The development of current golf club designs has followed an evolutionary process starting with the original wooden heads of a hundred years ago, to the thin-walled, hollow body titanium heads of today. Current designs utilize what has become known as the trampoline effect to increase the efficiency of the ball-club impact, which has a number of limiting factors that restrict clubhead performance. These limitations provided the motivation for this research to explore new mechanisms by which the efficiency of the ball club impact could be increased. In particular this research focuses on the development of compliant mechanisms to increase club performance. The results of this research, from concept development to initial prototype plans, are included in this study. A discussion of past and current research in the area of golf club design is presented. A new list of performance metrics for golf clubs and a number of new golf club concepts is also presented. This is followed by a static and dynamic analysis of the most promising golf club configuration. The study is concluded with a concept validation analysis and a presentation of possible prototype configurations for a new golf club design.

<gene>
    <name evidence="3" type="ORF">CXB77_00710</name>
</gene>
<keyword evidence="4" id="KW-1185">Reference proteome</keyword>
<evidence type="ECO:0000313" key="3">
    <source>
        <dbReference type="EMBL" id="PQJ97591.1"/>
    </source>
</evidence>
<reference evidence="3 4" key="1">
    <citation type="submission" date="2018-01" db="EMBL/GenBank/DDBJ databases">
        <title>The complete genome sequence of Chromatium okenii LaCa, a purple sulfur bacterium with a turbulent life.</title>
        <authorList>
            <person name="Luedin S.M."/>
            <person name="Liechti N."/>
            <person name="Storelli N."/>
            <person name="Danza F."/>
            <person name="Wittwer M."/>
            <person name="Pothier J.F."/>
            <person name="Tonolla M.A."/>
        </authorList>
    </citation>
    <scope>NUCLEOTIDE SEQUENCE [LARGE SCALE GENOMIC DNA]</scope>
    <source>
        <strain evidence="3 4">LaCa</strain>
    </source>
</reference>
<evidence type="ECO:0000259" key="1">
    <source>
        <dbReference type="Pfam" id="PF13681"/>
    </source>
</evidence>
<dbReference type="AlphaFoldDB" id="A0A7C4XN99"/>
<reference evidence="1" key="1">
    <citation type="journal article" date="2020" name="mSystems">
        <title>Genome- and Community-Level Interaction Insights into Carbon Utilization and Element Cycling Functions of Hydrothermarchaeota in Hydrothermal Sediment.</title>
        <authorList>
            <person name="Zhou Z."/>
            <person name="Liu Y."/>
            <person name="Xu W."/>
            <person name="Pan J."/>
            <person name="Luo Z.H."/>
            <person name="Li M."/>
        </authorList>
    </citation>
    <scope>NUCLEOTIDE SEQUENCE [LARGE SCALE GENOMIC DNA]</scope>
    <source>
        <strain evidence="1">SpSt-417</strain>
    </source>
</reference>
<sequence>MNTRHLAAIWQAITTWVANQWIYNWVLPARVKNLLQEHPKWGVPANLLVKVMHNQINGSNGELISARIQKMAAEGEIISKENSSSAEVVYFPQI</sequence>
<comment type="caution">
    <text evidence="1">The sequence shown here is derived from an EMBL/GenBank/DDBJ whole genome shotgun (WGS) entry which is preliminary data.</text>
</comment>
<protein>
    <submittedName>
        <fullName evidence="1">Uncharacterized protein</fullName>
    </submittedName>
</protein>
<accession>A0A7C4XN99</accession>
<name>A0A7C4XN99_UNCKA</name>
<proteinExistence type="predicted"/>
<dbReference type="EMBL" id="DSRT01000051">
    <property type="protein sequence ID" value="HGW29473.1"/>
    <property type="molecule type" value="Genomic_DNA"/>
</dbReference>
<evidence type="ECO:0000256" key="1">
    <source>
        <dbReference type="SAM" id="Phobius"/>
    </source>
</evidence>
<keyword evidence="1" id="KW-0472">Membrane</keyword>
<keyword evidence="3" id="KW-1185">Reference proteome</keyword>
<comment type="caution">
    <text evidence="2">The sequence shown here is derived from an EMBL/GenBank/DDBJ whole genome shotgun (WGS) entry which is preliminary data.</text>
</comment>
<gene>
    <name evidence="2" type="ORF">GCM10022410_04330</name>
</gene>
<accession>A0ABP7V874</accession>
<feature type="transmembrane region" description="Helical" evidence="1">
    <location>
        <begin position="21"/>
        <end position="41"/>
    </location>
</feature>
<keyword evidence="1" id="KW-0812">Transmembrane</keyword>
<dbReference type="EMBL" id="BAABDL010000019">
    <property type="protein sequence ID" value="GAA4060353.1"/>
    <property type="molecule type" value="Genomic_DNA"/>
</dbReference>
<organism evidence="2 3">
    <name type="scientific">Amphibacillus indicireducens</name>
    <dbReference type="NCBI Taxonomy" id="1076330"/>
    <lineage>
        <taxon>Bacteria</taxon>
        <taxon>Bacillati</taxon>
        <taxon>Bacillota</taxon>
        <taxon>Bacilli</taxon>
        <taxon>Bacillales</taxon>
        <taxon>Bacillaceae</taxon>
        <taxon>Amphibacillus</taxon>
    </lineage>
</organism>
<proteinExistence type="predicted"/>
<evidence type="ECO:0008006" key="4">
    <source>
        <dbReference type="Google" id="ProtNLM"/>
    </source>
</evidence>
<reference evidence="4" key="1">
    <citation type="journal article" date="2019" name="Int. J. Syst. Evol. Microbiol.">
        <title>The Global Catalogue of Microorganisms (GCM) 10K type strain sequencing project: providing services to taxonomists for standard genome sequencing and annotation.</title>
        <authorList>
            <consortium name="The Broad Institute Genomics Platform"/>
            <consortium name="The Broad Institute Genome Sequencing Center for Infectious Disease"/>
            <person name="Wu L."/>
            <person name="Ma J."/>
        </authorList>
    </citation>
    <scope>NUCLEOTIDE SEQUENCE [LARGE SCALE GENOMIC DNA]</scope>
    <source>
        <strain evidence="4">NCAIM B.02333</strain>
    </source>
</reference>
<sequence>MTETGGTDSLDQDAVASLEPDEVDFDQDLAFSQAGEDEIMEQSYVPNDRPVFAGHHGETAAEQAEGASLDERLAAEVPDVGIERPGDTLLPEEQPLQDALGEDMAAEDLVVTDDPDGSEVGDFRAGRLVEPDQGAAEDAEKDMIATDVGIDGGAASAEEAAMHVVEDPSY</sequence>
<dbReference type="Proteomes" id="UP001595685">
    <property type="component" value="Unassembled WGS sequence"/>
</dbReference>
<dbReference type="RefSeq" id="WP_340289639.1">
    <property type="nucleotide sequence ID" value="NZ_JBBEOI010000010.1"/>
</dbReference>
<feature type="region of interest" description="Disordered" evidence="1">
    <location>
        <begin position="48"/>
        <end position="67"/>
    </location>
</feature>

College and Department
Ira A. Fulton College of Engineering and Technology; Mechanical Engineering
BYU ScholarsArchive Citation
Whitezell, Marc A., "Development of a Strain Energy Storage Mechanism Using Tension Elements to Enhance Golf Club Performance" (2006). All Theses and Dissertations. 1124.
golf club design, trampoline effect, impact, compliant mechanisms, COR, coefficient of restitution